This year, on the 8 November, it was precisely 25 years since the first significant anti-discrimination legislation for disabled people, the Disability Discrimination Act (DDA), became law. I was 24 years old and training for the Atlanta Games. It was thrilling to have this new law prohibiting disability discrimination in employment and other fields and I’m sure it had more than a little to do with my move into law when I retired from swimming. The DDA was subsequently incorporated into the Equality Act 2010, which itself marks another, 10 year, anniversary. Anniversaries provide an important opportunity to reflect, to consider progress, to consolidate gains (where they exist) but also to take stock of challenges and consider the future.
Why then, 25 years after a law specifically prohibiting disability discrimination in employment do we still have both a significant employment gap and, although it is not measured consistently, a disability pay gap? Of the 7.7 million disabled people of working age 4.1 million (53.6%) are currently in work. This compares to 81.7% of those in work who are not disabled. This is a significant gap and a stark illustration of an ongoing problem with the under representation of disabled talent in the work force. Similarly on the boards of public bodies, incredibly important roles that impact all our lives, we do not see the numbers of disabled people in public appointments that would be representative of the population. In 2018, when I published a review for the Cabinet Office, 3% of all existing public appointees reported that they were disabled, this compared to 18.3% of working age people and 12.9% of the economically active population.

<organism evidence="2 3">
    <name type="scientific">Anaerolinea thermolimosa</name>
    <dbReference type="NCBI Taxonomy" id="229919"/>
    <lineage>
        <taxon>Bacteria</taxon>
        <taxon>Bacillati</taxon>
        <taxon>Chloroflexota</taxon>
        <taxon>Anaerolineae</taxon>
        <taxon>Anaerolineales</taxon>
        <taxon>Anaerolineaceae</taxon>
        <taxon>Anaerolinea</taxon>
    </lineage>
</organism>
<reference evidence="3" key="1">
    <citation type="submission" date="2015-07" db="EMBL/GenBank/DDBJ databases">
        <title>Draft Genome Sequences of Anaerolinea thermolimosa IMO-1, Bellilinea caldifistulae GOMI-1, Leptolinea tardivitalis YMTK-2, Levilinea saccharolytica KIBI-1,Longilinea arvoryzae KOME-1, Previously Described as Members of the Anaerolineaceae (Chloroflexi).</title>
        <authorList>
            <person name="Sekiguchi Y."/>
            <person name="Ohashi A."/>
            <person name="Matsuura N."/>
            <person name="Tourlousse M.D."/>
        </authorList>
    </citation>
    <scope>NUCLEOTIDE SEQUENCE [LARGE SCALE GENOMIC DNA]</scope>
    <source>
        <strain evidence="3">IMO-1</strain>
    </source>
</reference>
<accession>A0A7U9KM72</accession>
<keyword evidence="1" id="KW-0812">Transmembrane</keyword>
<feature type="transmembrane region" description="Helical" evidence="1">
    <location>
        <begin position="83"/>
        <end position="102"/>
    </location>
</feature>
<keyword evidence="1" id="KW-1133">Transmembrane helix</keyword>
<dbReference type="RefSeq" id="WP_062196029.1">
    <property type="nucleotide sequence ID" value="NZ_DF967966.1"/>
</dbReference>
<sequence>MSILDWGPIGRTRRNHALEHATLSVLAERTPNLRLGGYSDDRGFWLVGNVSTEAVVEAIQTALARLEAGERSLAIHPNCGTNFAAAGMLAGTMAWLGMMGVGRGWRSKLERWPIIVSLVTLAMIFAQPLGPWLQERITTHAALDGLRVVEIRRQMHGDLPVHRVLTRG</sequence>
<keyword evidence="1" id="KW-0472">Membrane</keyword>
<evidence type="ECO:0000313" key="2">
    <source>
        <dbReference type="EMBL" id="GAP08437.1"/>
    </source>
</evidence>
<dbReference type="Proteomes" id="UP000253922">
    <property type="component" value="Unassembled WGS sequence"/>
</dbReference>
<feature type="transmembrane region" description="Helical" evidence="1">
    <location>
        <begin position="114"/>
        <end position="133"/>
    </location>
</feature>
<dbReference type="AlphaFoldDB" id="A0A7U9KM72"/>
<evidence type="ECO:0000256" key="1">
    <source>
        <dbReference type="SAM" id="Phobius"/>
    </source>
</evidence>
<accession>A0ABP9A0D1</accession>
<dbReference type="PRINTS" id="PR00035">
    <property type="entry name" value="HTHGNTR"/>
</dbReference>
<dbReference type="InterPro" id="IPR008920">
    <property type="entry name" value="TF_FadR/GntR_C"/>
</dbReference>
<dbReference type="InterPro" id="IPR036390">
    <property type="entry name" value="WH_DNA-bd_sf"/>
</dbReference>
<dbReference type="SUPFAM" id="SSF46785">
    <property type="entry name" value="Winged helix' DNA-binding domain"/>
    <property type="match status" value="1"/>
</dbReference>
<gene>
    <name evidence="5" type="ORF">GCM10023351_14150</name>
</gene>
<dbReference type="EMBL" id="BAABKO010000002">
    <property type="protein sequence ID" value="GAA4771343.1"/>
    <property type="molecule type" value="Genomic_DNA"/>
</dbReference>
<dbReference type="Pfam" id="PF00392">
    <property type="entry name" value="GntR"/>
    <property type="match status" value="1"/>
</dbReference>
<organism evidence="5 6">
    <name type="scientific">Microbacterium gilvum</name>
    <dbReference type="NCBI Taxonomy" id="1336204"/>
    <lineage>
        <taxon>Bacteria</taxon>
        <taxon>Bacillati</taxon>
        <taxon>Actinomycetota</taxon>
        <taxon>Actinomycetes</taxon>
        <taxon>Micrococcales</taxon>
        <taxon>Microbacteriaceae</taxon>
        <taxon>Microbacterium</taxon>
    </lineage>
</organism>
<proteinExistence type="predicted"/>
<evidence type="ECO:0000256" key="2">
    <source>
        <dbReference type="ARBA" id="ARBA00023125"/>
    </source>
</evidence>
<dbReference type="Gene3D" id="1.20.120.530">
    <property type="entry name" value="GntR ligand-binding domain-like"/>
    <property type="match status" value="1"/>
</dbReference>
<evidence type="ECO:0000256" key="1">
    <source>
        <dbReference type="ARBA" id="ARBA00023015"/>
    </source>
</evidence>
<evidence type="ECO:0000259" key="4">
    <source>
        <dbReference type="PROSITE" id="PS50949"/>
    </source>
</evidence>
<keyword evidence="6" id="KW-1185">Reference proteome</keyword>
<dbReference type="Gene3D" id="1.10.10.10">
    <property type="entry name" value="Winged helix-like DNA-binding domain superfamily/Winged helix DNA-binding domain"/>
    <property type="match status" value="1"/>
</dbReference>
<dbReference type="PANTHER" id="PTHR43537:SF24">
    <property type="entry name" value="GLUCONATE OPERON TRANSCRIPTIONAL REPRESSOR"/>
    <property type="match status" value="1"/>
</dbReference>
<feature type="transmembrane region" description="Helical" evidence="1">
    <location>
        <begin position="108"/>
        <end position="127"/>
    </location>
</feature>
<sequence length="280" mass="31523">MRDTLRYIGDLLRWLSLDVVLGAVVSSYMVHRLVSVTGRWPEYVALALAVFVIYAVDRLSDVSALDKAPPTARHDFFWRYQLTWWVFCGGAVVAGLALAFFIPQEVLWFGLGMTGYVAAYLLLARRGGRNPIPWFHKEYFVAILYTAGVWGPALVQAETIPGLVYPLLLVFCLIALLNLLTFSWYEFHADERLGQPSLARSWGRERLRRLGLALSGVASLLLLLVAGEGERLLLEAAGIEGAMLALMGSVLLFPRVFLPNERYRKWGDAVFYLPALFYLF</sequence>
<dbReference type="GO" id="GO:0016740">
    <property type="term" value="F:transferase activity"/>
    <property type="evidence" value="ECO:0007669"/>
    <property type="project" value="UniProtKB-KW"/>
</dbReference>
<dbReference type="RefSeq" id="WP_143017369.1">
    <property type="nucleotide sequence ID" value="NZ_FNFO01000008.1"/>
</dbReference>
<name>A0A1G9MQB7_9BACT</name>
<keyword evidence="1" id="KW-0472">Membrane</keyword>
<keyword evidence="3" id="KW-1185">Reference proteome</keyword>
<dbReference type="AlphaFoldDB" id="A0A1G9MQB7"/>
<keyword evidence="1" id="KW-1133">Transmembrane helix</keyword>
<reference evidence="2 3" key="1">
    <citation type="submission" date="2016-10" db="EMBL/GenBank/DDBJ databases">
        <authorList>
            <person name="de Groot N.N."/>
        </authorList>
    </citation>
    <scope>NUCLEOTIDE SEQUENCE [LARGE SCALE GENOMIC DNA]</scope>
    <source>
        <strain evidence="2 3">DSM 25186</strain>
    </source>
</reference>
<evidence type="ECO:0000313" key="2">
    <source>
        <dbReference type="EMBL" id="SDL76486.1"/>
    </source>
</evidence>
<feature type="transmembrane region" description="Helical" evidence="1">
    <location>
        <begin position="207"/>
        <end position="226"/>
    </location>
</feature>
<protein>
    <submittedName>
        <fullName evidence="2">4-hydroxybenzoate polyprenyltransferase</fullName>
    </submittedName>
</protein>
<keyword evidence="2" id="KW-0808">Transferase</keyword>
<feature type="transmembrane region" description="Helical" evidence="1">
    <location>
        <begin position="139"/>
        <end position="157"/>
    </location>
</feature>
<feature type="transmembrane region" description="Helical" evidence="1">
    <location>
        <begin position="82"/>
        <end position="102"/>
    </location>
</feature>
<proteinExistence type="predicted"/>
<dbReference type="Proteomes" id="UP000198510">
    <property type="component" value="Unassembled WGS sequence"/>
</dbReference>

Today, on the International Day of People with Disabilities (3rd December 2020), I am publishing a progress report looking at what has happened since my review was published; which of my recommendations were accepted by the Government and what progress has been made on each of those commitments. I made twenty-nine specific recommendations connected to:
- data collection and transparency (diversity monitoring form improvements, mandatory reporting, a central public appointments application portal, target setting)
- attracting and nurturing talent (showcasing role models, mentoring schemes, disability networks, pro-active recruitment and guidance for executive search agencies)
- application packs and job descriptions (accessibility and openness standards, pilot innovative and flexible recruitments, use of Disability Confident guaranteed interview)
- interviews and beyond (pilot innovative assessment processes, guidance on best practice for adjustments, disability training)
These are simple, practical steps that could make a real difference in increasing the number of disabled people appointed to public bodies. This would improve all of our lives in myriad ways, not least the knowledge that the 500 bodies responsible for £200 billion of public funds are genuinely representative of the communities they serve and benefit from true diversity of thought. I am confident that these simple steps should also be applied in recruitment processes outside of public appointments. I know there is some great practice out there in the HR world but I’m equally confident that more should be done.
I strongly believe that at the heart of all of this is a question of talent. Currently, talent is everywhere but opportunity is not. Sadly, this remains true 25 years after the milestone that was the Disability Discrimination Act. This year Covid-19 has caused untold devastation, wreaking havoc on individual lives and impacting the way we all live and work, but amidst the chaos we must not lose focus from an overall goal of true inclusion, an end to a disability employment gap and the small but significant steps that will take us there.
Related posts: Accessibility, inclusion and being human.